If you’re worried that a late or missed student loan payment will hurt your credit report, you’re not alone. According to a 2017 analysis by the Consumer Federation of America , on average, more than 3,000 borrowers default on their federal student loans a day. In fact, the analysis indicates there were more than 1.1 million federal student loan defaults in 2016.
Keep in mind that you don’t have to default on your student loans to experience consequences of nonpayment. Even if your payment is only one day late, your loan can be considered delinquent and you can be charged a penalty fee for missing that payment.
Failure to pay your student loans could be reflected on your credit report. Delinquent payments could lower your credit score and negatively affect your finances; potentially impacting your ability to qualify for something like a new credit card, car loan, or mortgage.
Defaulting On Student Loans
If your student loan continues to be delinquent, the loan may go into default . The point when a loan is considered to be in default varies depending on the type of student loan you received.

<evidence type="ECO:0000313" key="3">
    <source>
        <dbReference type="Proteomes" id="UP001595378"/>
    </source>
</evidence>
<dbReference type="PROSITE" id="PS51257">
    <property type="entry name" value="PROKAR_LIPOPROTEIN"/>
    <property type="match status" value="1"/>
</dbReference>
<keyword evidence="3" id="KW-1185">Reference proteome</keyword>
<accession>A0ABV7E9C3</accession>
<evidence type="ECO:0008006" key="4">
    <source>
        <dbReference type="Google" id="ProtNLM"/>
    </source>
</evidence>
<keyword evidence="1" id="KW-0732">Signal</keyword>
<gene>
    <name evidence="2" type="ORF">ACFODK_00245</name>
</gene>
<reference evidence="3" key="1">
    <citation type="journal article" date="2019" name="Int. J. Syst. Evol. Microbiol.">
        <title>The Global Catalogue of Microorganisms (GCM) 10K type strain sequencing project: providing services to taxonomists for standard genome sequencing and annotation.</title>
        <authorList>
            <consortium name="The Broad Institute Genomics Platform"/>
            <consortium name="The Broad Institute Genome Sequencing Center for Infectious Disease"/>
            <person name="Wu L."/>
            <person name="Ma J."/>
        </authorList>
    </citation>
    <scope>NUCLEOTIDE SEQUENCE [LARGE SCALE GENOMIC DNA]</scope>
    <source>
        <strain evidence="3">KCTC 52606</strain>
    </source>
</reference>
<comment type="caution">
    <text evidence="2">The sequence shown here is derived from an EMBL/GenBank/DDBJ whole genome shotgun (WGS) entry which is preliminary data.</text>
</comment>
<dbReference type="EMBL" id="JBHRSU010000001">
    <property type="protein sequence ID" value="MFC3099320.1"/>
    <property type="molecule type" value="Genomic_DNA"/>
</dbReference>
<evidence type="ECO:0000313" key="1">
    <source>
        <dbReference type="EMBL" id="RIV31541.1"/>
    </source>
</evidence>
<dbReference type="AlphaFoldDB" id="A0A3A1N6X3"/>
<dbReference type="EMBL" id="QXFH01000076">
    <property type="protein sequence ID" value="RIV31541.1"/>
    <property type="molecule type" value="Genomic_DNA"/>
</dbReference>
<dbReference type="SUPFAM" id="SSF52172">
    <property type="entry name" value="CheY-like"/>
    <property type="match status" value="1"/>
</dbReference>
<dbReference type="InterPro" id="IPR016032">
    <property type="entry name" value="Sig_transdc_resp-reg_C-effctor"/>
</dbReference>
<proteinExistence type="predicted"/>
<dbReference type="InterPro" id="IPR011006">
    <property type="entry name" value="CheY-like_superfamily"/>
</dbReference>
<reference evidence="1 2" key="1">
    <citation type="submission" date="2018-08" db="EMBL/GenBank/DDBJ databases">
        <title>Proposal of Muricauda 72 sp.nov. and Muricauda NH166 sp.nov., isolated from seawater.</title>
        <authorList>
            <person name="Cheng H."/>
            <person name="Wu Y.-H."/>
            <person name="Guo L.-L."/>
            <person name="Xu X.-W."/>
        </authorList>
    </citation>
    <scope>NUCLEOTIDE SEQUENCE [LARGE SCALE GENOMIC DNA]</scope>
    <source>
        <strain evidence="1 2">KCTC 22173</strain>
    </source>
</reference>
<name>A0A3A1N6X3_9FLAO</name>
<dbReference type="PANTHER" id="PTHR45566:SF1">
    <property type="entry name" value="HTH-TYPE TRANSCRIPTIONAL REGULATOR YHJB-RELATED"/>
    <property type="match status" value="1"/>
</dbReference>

For a loan made under the William D. Ford Federal Direct Loan Program or the Federal Family Education Loan (FFEL) Program, you’re considered to be in default if you don’t make your scheduled student loan payments for a period of at least 270 days (about nine months).
For a loan made under the Federal Perkins Loan Program, the holder of the loan may declare the loan to be in default if you don’t make any scheduled payment by its due date.
The consequences of defaulting on your student loans can be quite severe, including the following:
• The entire unpaid balance of your student loans, including interest, could be due in full immediately.
• The government can begin to garnish your wages by up to 15%, meaning your employer is required to withhold a portion of your pay and send it directly to your loan holder.
• Your tax return and federal benefits payments may be withheld and applied to cover the costs of your defaulted loan.